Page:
Cuba’s vaunted health system straining under Covid cases
Cuba: Cuba’s vaunted public health system, which boasts more doctors per capita than any other country, has been pushed to the brink in recent months by the arrival of the coronavirus Delta variant.
In a country long left relatively unscathed by the global pandemic, doctors are now battling to get their hands on oxygen and drugs, and patients wait up to 24 hours for a hospital bed.
Despite having rolled out its own, home-grown Covid-19 vaccines — Latin America’s first — Cuba has seen infections sky-rocket since July, especially in remote parts of the country, and deaths have soared too.
Among the 5,300 coronavirus deaths recorded on the communist island of 11.2 million inhabitants since the outbreak started, nearly half were in the last month alone, as were almost a third of all reported cases.
“The pattern is symptomatic of an expansive and well-trained public health system being let down by a lack of investment in patient care,” said Amilcar Perez-Riverol, a Cuban virologist at the University of Sao Paulo in Brazil’s FAPESP Research Foundation.
He maintained that under the yoke of nearly six decades of US sanctions, Cuba’s hospital infrastructure has been degenerating, and it has a constant shortage of medicines, diagnostics tools, and medical equipment.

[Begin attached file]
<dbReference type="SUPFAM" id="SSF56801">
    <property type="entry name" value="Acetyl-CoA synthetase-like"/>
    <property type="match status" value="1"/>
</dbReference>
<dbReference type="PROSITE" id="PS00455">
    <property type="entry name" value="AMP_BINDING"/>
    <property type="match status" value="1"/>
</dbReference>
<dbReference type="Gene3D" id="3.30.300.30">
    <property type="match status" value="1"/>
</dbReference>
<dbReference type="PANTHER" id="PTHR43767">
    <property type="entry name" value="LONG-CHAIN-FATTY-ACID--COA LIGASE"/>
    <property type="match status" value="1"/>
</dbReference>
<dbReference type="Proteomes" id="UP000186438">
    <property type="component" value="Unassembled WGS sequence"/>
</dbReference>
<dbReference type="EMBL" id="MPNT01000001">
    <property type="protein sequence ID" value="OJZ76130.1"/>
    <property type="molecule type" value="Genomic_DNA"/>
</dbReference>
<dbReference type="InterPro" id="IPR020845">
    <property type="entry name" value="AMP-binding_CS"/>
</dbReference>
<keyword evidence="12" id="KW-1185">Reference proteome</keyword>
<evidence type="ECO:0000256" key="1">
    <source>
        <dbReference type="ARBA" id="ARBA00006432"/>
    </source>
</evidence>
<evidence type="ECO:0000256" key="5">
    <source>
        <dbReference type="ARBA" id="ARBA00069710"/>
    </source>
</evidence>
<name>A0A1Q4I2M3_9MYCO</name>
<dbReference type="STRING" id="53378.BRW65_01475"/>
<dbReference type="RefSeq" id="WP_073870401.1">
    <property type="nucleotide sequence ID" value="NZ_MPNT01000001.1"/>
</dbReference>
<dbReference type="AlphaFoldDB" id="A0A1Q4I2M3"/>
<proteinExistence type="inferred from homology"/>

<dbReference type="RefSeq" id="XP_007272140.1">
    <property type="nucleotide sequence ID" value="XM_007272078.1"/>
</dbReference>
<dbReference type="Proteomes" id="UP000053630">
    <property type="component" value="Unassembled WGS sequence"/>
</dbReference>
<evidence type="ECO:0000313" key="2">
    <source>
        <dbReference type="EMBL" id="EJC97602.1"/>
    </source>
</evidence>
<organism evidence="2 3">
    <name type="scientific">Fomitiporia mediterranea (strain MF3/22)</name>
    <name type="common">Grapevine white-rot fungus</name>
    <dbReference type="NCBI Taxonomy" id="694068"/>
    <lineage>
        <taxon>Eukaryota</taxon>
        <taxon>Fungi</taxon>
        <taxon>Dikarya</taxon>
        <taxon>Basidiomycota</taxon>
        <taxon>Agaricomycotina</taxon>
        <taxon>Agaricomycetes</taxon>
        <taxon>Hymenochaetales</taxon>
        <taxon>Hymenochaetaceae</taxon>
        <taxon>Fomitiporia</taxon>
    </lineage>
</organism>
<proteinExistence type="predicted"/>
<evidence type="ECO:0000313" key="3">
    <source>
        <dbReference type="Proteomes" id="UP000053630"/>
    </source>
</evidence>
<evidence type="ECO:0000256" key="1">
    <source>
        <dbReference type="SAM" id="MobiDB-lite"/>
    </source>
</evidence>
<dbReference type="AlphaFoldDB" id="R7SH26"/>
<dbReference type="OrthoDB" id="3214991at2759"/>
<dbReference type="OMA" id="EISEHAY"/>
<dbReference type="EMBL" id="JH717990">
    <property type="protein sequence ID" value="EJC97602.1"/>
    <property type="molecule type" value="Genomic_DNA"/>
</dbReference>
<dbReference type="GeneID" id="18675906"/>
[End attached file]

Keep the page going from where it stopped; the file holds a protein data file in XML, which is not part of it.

“As a result, when an explosion of this magnitude occurs, if the first barrier of containment is breached, the situation worsens very quickly,” Perez-Riverol told AFP.
At least four patients, three cylinders -Cuba counts 84 doctors per 10,000 inhabitants — more than any other country and almost three times the ratio in the United States, according to the World Health Organization (WHO).
Since the epidemic began, Havana has sent some 4,000 health professionals abroad to help tackle coronavirus outbreaks in some 40 other countries. But at home, residents have taken to social media in a desperate search for medicines for loved ones struck down by Covid-19, and there have been reports of patients being intubated without sedation.
Doctor Pedro Julio Miranda told AFP how desperation has inspired the innovative use of limited resources at his hospital in the central province of Villa Clara. On a day in July, he had four critical Covid-19 patients with trouble breathing and only three oxygen cylinders. “Imagine having to play God, deciding who lives and who dies. I thought if I didn’t do something one of the four would die,” he recounted.
He looked around for a tube split on one side with which to connect two patients to a single tank, and then inspiration struck. “I had the solution all along but I was unable to see it because it was around my neck,” the doctor said — it was his stethoscope tube.-
Last month, President Miguel Diaz-Canel said the magnitude of the outbreak had ‘surpassed the capacities of the health system.’
Health Minister Jose Angel Portal said the average of daily cases in the first three weeks of August was 39.2 percent higher than at the end of July.
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